Eugene Woldemar Hilgard

 
 

Mineralogy, Geology, Zoology, Botany 1873-1875

EUGENE WOLDEMAR HILGARD was born at Zweibriicken, Bavaria, January 5, 1833, son of Theodore Erasmus and Margaretha (Pauli) Hilgard. He came with his parents to America in 1835 and received his early education under the tuition of his father at Belleville, Illinois. Later he returned to Germany and studied at the Royal Mining School, Freiberg, and at the universities of Zurich and Heidelberg, taking his degree of Doctor of Philosophy at the latter institution in 1853. Coming to America again he served as Assistant State Geologist of Mississippi from 1855 to 1857; was chemist in charge of the laboratory of the Smithsonian Institution, and Lecturer on Chemistry in the National Medical College in Washington, 1857-I858; State Geologist of Mississippi from 1858 to 1866, and Professor of Chemistry in the University of Mississippi and State Geologist from 1866 to 1873. In 1873 he accepted a call to the University of Michigan, where he was Professor of Mineralogy, Geology, Zoology, and Botany, for two years. Since 1875 he has been Professor of Agricultural Chemistry in the University of California and Director of the State Agricultural Experiment Station. He conducted the agricultural division of the Northern Transcontinental Survey, 1881-1883, and made a specialty of the study of soils of the southwestern states and of the Pacific slope in their relation to Geology, to their chemical and physical composition, to their native flora, and to their agricultural qualities. He was elected to a membership in the National Academy of Sciences in 1872, and is a member of many other scientific societies. He published a report on the Agriculture and Geology of Mississippi (1860); on the Geology of Louisiana and the Rock-salt Deposits of Petite Anse Island (1869); reports on the Experimental Work of the College of Agriculture, University of California (1877-1898); Report on the Arid Regions of the Pacific Coast (1887); and monographs on Mississippi, Louisiana, and California, in the Report on Cotton Production of the United States Census Report of 1880, which he edited. He prepared for the United States Weather Bureau in 1892 a discussion of the Relations of Climate to Soils, which was translated into several European languages and gained for the author in 1894, from the Royal Bavarian Academy of Sciences, the Liebig medal for important advances in agricultural science. He has also published numerous papers on chemical, geological, and agricultural subjects, in government reports, and in scientific journals both at home and abroad. He received the degree of Doctor of Laws from the University of Mississippi in 1882, from the University of Michigan in 1887, and from Columbia University in 1887. In 1903 he received from the University of Heidelberg the honorary diploma reconfirming the title of Doctor of Philosophy after the lapse of fifty years, in recognition of the scientific work accomplished since the doctorate was first conferred in 1853. He was married in 1860 to J. Alexandrina Bello, of Madrid, Spain.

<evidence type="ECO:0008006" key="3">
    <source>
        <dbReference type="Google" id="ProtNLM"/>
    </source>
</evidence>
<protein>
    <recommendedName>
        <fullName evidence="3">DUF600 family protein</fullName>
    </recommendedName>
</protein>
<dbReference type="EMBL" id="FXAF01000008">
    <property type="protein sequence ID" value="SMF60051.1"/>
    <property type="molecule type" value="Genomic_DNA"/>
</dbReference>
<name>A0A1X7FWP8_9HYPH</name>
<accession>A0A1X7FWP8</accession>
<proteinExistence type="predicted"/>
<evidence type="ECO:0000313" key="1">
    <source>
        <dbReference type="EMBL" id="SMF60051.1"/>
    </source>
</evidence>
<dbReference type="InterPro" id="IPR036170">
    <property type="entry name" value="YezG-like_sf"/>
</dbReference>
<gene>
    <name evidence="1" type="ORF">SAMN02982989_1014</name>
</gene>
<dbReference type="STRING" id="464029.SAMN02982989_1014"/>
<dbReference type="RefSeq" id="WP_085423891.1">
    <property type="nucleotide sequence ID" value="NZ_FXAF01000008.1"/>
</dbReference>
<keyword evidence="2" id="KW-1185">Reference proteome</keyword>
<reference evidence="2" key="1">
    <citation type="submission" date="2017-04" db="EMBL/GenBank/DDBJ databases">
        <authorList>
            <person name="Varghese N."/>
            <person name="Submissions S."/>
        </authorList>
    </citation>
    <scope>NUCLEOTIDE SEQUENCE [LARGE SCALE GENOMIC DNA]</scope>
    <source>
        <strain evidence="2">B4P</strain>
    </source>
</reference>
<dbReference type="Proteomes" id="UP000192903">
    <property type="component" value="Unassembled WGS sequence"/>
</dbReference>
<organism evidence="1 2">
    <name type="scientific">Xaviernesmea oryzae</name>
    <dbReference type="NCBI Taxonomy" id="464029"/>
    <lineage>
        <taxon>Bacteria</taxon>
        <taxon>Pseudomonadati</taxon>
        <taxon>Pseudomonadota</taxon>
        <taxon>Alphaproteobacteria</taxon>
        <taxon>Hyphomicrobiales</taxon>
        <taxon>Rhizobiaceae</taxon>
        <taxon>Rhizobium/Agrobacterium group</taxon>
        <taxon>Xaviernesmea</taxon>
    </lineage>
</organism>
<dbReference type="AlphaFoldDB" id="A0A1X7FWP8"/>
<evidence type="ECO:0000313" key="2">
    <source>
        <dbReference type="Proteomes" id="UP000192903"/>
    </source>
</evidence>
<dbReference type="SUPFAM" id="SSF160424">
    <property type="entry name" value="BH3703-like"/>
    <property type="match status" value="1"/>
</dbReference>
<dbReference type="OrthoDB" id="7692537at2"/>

Burke A. Hinsdale and Isaac Newton Demmon, History of the University of Michigan (Ann Arbor: University of Michigan Press, 1906), pp. 248-249.